# Convergence of $\sum_{n=1}^{\infty}\frac{1}{n^\alpha}$

I'm trying to prove the convergence of $$\sum_{n=1}^{\infty}\frac{1}{n^\alpha}$$ with $\alpha > 1$.

For $\alpha \geq 2$ I can use the comparison test ($\sum_{n=1}^{\infty} \frac{1}{n^2}$ converges) so I'm missing $2>\alpha>1$ and I'm pretty much out of ideas.

If you could offer some advice I would very much appreciate it.

-
use the integral test –  Ittay Weiss Nov 12 '12 at 9:15
How do you know $\sum 1/n^2$ converges? Use the same proof for $\sum 1/n^\alpha$ when $\alpha>1$. –  wj32 Nov 12 '12 at 9:20
@wj32 I used $\sum_{k=1}^n \frac{1}{k(k+1)} <\sum_{k=1}^n \frac{1}{k^2} <1+ \sum_{k=1}^n \frac{1}{k(k-1)}$ but I don't see how I could use this proof for any real exponent $\alpha$ other than $2$. –  hauptbenutzer Nov 12 '12 at 12:04
@hauptbenutzer How do you know your two bounds converge? –  Jack M Apr 13 at 20:06
@JackM There is a partial fraction decomposition of the terms and using this decomposition you can see that the bounds converge. $\frac{1}{k(k+1)}=\frac{1}{k}-\frac{1}{k+1}$ –  Brian Bóruma Apr 13 at 20:12

$$\frac{1}{n^{\alpha}} \le \int_{n-1}^n \frac{1}{x^{\alpha}}dx$$ for $\alpha \gt 1$ so
$$\sum_{n=1}^{\infty}\frac{1}{n^\alpha} = 1 + \sum_{n=2}^{\infty}\frac{1}{n^\alpha} \le 1+\int_{1}^\infty \frac{1}{x^{\alpha}}dx = 1+ \frac{1}{\alpha-1}.$$

Since each term is positive and the sum is bounded above, the series is convergent.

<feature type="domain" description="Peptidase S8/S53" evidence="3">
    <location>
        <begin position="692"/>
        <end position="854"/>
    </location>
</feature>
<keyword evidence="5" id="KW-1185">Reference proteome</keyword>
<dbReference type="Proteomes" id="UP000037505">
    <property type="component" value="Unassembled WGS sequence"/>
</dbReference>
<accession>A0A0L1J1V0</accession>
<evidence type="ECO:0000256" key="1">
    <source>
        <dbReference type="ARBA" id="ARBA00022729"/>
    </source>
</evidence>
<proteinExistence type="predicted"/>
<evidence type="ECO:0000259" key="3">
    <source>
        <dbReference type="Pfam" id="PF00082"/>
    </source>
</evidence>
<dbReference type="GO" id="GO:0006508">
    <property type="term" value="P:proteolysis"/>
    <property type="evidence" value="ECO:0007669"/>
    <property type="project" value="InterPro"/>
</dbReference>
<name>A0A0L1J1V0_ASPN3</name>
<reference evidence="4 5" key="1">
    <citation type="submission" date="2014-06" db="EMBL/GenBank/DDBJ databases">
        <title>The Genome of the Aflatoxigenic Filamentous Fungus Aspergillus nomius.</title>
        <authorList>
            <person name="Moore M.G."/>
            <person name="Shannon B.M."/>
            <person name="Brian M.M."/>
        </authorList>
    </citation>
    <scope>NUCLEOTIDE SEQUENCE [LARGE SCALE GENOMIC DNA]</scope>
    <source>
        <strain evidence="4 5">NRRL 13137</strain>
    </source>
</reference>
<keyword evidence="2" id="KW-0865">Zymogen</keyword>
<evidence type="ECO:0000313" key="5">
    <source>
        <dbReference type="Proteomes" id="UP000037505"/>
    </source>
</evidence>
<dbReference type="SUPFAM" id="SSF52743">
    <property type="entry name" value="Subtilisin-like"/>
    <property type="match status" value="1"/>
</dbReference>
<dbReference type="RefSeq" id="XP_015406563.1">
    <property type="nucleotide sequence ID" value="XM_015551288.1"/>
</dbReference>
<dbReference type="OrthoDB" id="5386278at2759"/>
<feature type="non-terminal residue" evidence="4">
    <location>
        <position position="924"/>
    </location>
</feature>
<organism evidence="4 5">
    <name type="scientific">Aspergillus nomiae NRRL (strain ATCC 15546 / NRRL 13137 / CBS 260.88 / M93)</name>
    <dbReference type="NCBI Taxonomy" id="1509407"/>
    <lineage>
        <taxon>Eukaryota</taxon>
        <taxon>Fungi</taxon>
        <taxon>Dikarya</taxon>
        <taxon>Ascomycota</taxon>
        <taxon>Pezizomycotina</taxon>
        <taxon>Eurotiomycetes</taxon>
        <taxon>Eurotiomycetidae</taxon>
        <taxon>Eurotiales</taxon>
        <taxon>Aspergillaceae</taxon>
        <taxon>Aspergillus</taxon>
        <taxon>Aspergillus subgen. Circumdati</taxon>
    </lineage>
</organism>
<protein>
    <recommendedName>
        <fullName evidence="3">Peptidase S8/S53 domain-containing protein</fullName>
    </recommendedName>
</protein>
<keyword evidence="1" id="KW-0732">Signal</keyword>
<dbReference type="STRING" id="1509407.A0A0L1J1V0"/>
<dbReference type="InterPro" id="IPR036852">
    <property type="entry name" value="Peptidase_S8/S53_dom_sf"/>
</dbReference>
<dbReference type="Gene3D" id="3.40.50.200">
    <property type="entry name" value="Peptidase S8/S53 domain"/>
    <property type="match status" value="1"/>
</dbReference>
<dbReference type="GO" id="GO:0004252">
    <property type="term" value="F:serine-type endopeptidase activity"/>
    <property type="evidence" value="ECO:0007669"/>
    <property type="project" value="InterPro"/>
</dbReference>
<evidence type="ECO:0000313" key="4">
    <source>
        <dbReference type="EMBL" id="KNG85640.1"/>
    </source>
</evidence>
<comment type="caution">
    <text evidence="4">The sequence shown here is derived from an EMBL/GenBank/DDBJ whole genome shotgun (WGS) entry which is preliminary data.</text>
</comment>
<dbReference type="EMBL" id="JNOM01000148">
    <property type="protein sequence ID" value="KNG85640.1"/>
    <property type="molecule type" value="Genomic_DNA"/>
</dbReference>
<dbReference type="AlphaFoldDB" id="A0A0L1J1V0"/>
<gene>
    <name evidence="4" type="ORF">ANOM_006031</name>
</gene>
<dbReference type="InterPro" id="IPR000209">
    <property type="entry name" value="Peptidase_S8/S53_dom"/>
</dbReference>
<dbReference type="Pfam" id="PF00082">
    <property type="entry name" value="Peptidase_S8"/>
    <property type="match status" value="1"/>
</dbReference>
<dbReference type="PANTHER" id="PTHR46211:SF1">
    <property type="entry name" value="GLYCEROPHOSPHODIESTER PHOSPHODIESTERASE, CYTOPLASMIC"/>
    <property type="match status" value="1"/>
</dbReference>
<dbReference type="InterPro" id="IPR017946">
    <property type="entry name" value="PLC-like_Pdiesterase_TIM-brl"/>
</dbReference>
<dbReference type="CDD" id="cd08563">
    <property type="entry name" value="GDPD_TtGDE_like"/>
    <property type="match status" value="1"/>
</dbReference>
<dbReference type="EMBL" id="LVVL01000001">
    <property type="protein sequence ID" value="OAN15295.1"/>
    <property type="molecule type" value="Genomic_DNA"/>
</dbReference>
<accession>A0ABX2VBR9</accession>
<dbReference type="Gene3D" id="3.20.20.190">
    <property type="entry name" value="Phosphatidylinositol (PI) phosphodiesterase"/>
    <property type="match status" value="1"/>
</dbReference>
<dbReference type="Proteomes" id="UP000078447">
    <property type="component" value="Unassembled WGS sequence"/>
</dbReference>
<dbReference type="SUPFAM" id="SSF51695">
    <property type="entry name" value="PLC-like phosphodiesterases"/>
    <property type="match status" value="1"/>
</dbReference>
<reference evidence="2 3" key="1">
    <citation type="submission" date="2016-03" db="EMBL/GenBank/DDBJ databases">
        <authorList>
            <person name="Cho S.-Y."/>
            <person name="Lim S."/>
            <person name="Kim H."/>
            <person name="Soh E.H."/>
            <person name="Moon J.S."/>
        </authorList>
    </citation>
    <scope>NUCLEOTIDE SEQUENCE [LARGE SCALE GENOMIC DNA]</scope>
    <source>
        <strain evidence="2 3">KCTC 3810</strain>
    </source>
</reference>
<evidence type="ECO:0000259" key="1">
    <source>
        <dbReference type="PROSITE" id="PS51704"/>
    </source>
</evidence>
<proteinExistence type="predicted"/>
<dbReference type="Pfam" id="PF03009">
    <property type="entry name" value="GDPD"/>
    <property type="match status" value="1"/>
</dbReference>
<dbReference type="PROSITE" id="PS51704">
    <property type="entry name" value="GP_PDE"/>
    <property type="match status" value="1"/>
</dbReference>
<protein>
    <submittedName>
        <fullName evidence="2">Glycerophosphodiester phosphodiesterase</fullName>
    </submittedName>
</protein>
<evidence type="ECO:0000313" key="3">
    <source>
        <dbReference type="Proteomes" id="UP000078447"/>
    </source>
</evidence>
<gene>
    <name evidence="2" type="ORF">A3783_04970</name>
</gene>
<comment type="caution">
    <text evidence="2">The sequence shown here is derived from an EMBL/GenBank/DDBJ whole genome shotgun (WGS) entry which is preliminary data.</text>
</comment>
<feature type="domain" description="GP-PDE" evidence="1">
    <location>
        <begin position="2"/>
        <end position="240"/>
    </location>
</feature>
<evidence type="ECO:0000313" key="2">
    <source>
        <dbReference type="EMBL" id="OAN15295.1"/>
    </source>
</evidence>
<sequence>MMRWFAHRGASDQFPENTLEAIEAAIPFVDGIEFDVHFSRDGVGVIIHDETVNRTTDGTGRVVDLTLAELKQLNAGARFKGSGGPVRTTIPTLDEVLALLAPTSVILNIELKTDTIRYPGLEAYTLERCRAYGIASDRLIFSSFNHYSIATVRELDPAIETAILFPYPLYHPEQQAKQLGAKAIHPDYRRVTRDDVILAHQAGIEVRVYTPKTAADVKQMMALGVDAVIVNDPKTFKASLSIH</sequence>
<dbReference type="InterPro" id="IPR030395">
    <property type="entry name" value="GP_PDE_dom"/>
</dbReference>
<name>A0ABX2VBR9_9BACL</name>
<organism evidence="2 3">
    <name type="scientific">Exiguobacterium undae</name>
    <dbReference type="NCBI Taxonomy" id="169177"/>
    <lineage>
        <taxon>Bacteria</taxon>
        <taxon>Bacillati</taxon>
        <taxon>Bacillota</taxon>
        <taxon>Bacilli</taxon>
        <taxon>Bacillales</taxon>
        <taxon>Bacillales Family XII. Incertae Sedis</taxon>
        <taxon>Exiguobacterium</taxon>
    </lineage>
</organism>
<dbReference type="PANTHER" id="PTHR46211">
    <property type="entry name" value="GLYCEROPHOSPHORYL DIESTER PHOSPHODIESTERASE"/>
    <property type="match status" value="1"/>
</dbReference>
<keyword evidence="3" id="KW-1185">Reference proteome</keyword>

-
$\int_1^\infty\frac1{x^\alpha}\mathrm{d}x=\frac1{\alpha-1}$ –  robjohn Nov 12 '12 at 9:32
@robjohn: thank you - now edited –  Henry Nov 12 '12 at 9:56

As the sequence $\displaystyle<n^\alpha>_{n=1}^{\infty}$ is decresing we can use the integral test to check its convergence.

$\displaystyle\int_{1}^{\infty}\frac{1}{x^\alpha}dx=1$ for all $\alpha>1$.

Hence the series is convergent.

-
$\int_1^\infty\frac1{x^\alpha}\mathrm{d}x=\frac1{\alpha-1}$ –  robjohn Nov 12 '12 at 9:32

Sorry to dig this up, but I would like to add that there is another way to do it without integral comparison test.

Write $\alpha=1+\beta$. Then $\beta>0$. Then group the summands in terms of powers of two and estimate by a geometric series:

$$\sum_{n=3}^\infty \frac{1}{n^\alpha}=\underbrace{\frac{1}{3^\alpha}+\frac{1}{4^\alpha}}_{\le \frac{1}{2^\alpha}+\frac{1}{2^\alpha}=2\frac{1}{2^\alpha}=\frac{1}{2^\beta}}+\underbrace{\frac{1}{5^\alpha}+\frac{1}{6^\alpha}+\frac{1}{7^\alpha}+\frac{1}{8^\alpha}}_{\le 4\cdot \frac{1}{4^{\alpha}}=\frac{1}{4^\beta}}+\cdots\le \sum_{k=1}^\infty \frac{1}{2^{k\beta}}=\frac{2^{-\beta}}{1-2^{-\beta}}<\infty$$

Edit: This is the Cauchy condensation test as pointed out below.

-
Since you already dug it up, how about adding the Cauchy condensation test to your answer? –  Daniel Fischer Sep 21 at 18:58
@DanielFischer: This is basically the Cauchy condensation test. –  Your Ad Here Sep 21 at 19:02
Yes, but adding the words (possibly with a link to wikipedia) to your answer would be a good idea. –  Daniel Fischer Sep 21 at 19:03
:D ${}{}{}{}{}$ –  Daniel Fischer Sep 21 at 19:06

Note, this is actually the Reimann zeta function, extendable over all complex arguments $\alpha$.

-
This is a comment, not an answer. You should have put it under the comments sections of the question. Feel free to edit. –  Patrick Da Silva Sep 21 at 19:21